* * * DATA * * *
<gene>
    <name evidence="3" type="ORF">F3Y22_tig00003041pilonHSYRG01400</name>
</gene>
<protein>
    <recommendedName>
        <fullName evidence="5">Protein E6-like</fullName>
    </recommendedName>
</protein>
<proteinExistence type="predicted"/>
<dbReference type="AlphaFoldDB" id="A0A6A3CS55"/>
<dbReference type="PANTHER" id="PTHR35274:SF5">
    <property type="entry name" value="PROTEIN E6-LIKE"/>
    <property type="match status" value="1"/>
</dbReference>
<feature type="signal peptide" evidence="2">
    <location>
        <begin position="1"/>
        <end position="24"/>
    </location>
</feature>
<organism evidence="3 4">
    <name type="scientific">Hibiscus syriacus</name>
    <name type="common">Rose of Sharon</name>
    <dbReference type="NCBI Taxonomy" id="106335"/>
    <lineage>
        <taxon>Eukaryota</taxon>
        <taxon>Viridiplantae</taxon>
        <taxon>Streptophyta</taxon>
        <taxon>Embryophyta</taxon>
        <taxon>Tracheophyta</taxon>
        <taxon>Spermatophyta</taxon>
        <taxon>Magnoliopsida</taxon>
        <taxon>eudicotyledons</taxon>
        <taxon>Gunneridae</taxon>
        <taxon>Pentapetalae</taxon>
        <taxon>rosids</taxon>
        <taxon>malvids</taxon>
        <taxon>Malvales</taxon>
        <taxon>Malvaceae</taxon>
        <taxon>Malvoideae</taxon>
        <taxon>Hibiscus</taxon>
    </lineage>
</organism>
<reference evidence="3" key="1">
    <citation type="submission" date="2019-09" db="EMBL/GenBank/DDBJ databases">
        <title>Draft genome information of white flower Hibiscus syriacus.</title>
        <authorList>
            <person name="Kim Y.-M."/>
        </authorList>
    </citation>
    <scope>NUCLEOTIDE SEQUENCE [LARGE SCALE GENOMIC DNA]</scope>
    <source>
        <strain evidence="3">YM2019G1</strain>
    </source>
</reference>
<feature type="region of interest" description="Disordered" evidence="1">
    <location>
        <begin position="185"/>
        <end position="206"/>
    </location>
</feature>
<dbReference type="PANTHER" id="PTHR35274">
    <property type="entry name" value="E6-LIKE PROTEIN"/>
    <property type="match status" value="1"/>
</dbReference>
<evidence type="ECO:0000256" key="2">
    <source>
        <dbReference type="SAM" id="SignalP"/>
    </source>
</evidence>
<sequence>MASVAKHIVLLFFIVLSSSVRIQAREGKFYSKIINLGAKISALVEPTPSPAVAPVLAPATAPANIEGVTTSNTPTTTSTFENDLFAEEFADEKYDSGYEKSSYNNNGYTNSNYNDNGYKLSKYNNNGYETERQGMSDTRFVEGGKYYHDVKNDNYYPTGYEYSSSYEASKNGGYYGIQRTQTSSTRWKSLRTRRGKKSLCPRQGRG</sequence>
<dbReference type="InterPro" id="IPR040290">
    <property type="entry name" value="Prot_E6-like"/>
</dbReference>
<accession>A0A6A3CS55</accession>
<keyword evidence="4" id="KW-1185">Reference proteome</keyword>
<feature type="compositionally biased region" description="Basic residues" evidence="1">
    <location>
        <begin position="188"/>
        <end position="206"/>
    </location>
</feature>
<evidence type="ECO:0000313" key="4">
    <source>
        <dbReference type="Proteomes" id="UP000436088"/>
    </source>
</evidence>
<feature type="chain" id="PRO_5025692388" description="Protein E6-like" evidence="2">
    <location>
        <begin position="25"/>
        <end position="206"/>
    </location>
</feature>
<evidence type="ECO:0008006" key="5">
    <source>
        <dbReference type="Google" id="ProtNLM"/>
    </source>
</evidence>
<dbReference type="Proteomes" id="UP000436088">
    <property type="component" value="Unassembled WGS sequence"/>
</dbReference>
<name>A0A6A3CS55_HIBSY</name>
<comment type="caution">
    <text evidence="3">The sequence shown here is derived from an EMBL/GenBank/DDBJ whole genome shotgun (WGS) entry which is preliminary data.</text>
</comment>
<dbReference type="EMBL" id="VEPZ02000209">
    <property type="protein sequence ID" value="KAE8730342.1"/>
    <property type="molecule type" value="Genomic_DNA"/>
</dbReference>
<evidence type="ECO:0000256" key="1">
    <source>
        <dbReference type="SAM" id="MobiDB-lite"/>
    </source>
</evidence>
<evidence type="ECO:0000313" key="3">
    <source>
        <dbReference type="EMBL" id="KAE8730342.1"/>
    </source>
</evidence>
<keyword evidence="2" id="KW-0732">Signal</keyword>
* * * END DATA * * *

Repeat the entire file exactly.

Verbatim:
<gene>
    <name evidence="3" type="ORF">F3Y22_tig00003041pilonHSYRG01400</name>
</gene>
<protein>
    <recommendedName>
        <fullName evidence="5">Protein E6-like</fullName>
    </recommendedName>
</protein>
<proteinExistence type="predicted"/>
<dbReference type="AlphaFoldDB" id="A0A6A3CS55"/>
<dbReference type="PANTHER" id="PTHR35274:SF5">
    <property type="entry name" value="PROTEIN E6-LIKE"/>
    <property type="match status" value="1"/>
</dbReference>
<feature type="signal peptide" evidence="2">
    <location>
        <begin position="1"/>
        <end position="24"/>
    </location>
</feature>
<organism evidence="3 4">
    <name type="scientific">Hibiscus syriacus</name>
    <name type="common">Rose of Sharon</name>
    <dbReference type="NCBI Taxonomy" id="106335"/>
    <lineage>
        <taxon>Eukaryota</taxon>
        <taxon>Viridiplantae</taxon>
        <taxon>Streptophyta</taxon>
        <taxon>Embryophyta</taxon>
        <taxon>Tracheophyta</taxon>
        <taxon>Spermatophyta</taxon>
        <taxon>Magnoliopsida</taxon>
        <taxon>eudicotyledons</taxon>
        <taxon>Gunneridae</taxon>
        <taxon>Pentapetalae</taxon>
        <taxon>rosids</taxon>
        <taxon>malvids</taxon>
        <taxon>Malvales</taxon>
        <taxon>Malvaceae</taxon>
        <taxon>Malvoideae</taxon>
        <taxon>Hibiscus</taxon>
    </lineage>
</organism>
<reference evidence="3" key="1">
    <citation type="submission" date="2019-09" db="EMBL/GenBank/DDBJ databases">
        <title>Draft genome information of white flower Hibiscus syriacus.</title>
        <authorList>
            <person name="Kim Y.-M."/>
        </authorList>
    </citation>
    <scope>NUCLEOTIDE SEQUENCE [LARGE SCALE GENOMIC DNA]</scope>
    <source>
        <strain evidence="3">YM2019G1</strain>
    </source>
</reference>
<feature type="region of interest" description="Disordered" evidence="1">
    <location>
        <begin position="185"/>
        <end position="206"/>
    </location>
</feature>
<dbReference type="PANTHER" id="PTHR35274">
    <property type="entry name" value="E6-LIKE PROTEIN"/>
    <property type="match status" value="1"/>
</dbReference>
<evidence type="ECO:0000256" key="2">
    <source>
        <dbReference type="SAM" id="SignalP"/>
    </source>
</evidence>
<sequence>MASVAKHIVLLFFIVLSSSVRIQAREGKFYSKIINLGAKISALVEPTPSPAVAPVLAPATAPANIEGVTTSNTPTTTSTFENDLFAEEFADEKYDSGYEKSSYNNNGYTNSNYNDNGYKLSKYNNNGYETERQGMSDTRFVEGGKYYHDVKNDNYYPTGYEYSSSYEASKNGGYYGIQRTQTSSTRWKSLRTRRGKKSLCPRQGRG</sequence>
<dbReference type="InterPro" id="IPR040290">
    <property type="entry name" value="Prot_E6-like"/>
</dbReference>
<accession>A0A6A3CS55</accession>
<keyword evidence="4" id="KW-1185">Reference proteome</keyword>
<feature type="compositionally biased region" description="Basic residues" evidence="1">
    <location>
        <begin position="188"/>
        <end position="206"/>
    </location>
</feature>
<evidence type="ECO:0000313" key="4">
    <source>
        <dbReference type="Proteomes" id="UP000436088"/>
    </source>
</evidence>
<feature type="chain" id="PRO_5025692388" description="Protein E6-like" evidence="2">
    <location>
        <begin position="25"/>
        <end position="206"/>
    </location>
</feature>
<evidence type="ECO:0008006" key="5">
    <source>
        <dbReference type="Google" id="ProtNLM"/>
    </source>
</evidence>
<dbReference type="Proteomes" id="UP000436088">
    <property type="component" value="Unassembled WGS sequence"/>
</dbReference>
<name>A0A6A3CS55_HIBSY</name>
<comment type="caution">
    <text evidence="3">The sequence shown here is derived from an EMBL/GenBank/DDBJ whole genome shotgun (WGS) entry which is preliminary data.</text>
</comment>
<dbReference type="EMBL" id="VEPZ02000209">
    <property type="protein sequence ID" value="KAE8730342.1"/>
    <property type="molecule type" value="Genomic_DNA"/>
</dbReference>
<evidence type="ECO:0000256" key="1">
    <source>
        <dbReference type="SAM" id="MobiDB-lite"/>
    </source>
</evidence>
<evidence type="ECO:0000313" key="3">
    <source>
        <dbReference type="EMBL" id="KAE8730342.1"/>
    </source>
</evidence>
<keyword evidence="2" id="KW-0732">Signal</keyword>